If you’ve ever been close to a big bell when it has rung or near a train when it passes, you feel the sounds with your entire body. This sensation causes an intense reaction in your listener. They can’t resist paying attention to you when they’re feeling the sound waves with their skin. People might say that they felt something in their bones. This is sometimes just volume – like if you stood in front of a wall of speakers at a rock concert.
Women often are challenged with resonance. Since the definition says “deep,” we often think that a woman’s voice is not resonant. That’s not true. It’s just a difference in power in how the audience perceives it. Woman do have higher voices. This doesn’t mean they aren’t resonant. (Consider opera singers!) Women have to work at how they project. The key is posture and position of the body – the lungs, throat, and mouth in particular.
Resonance directly relates to how you stand and hold your body.
This is challenging to teens for a lot of reasons.
- Body image
Imagine trying to pick up a heavy weight by turning sideways and picking it up with one hand.
This is exactly what you’re trying to do if you have hunched shoulders, or slouch, or look at the floor when you’re giving a speech. You’re hurting yourself and giving the audience an excuse to ignore you. Remember, the audience is the reason you’re here.
Three Chambers of Speech
Your body has 3 specific chambers relating to speech.
Each of these needs to be as open as possible to maximize your volume and your resonance.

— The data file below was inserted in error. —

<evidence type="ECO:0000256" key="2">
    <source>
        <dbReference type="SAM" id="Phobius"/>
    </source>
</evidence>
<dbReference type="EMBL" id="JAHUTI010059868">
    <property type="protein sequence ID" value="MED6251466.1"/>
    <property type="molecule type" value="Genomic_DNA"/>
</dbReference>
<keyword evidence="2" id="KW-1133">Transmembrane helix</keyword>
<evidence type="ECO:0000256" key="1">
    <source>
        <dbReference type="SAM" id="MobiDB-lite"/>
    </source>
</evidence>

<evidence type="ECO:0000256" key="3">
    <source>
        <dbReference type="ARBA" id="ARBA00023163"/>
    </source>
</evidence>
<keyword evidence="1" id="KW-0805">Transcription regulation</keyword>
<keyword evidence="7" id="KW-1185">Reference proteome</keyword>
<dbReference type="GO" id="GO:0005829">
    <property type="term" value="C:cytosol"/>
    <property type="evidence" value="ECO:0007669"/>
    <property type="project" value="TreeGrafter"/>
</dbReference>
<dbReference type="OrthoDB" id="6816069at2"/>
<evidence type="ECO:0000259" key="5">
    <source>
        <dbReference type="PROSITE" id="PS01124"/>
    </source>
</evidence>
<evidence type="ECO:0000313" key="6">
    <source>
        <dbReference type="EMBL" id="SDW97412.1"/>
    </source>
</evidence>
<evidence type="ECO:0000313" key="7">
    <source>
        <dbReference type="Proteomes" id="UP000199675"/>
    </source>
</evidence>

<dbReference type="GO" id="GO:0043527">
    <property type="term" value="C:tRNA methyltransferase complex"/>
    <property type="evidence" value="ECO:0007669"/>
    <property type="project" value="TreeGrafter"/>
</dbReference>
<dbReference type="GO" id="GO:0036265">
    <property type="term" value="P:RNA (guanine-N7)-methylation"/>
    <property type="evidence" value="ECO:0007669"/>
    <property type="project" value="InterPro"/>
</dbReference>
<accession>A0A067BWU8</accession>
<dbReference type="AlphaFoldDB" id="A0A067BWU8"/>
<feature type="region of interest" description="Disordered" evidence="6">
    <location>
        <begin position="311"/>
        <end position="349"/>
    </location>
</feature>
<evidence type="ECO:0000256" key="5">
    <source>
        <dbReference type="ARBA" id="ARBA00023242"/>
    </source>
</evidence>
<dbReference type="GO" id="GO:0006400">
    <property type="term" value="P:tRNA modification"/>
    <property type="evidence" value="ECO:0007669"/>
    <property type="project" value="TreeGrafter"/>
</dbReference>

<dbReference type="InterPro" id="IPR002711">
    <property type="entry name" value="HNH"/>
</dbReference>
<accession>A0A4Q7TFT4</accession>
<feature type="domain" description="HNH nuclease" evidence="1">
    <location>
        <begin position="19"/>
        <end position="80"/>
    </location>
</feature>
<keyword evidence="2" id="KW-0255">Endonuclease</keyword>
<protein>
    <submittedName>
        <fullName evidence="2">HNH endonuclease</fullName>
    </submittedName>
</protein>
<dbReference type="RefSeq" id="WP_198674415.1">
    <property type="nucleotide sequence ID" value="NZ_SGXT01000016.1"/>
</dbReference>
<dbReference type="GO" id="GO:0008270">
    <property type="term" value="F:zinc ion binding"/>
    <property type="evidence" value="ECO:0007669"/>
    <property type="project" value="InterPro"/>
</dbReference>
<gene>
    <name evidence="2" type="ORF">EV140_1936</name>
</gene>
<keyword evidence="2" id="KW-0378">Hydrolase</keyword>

You need to get a lot of air into your lungs by expanding your chest while your diaphragm moves down. That’s why your belly often will push out (and then back in) when you take a deep breath.
Your larynx (voice box) is essentially a set of muscles that work like a valve, controlling the length of the two major tissues that will vibrate when air passes through them. The muscles stretch or contract to vary the pitch of the sound (low or high.)
The pharynx is the chamber in the throat where the sound can be magnified or muffled. When this area is not working, you have very little resonance in your voice. The pharynx and the sinus cavities in your face, create your unique voice.
The mouth has a palate, teeth, and tongue. The three work together to modify the sounds from the larynx and pharynx, creating the sounds we use in speech. In theory, we all have the capability to produce the same sounds. However, between genetics and how we hear sounds as infants, many of us lose the ability to produce certain sounds by the time we are 10. Accents are an example, as are some sounds that one language uses but another does not.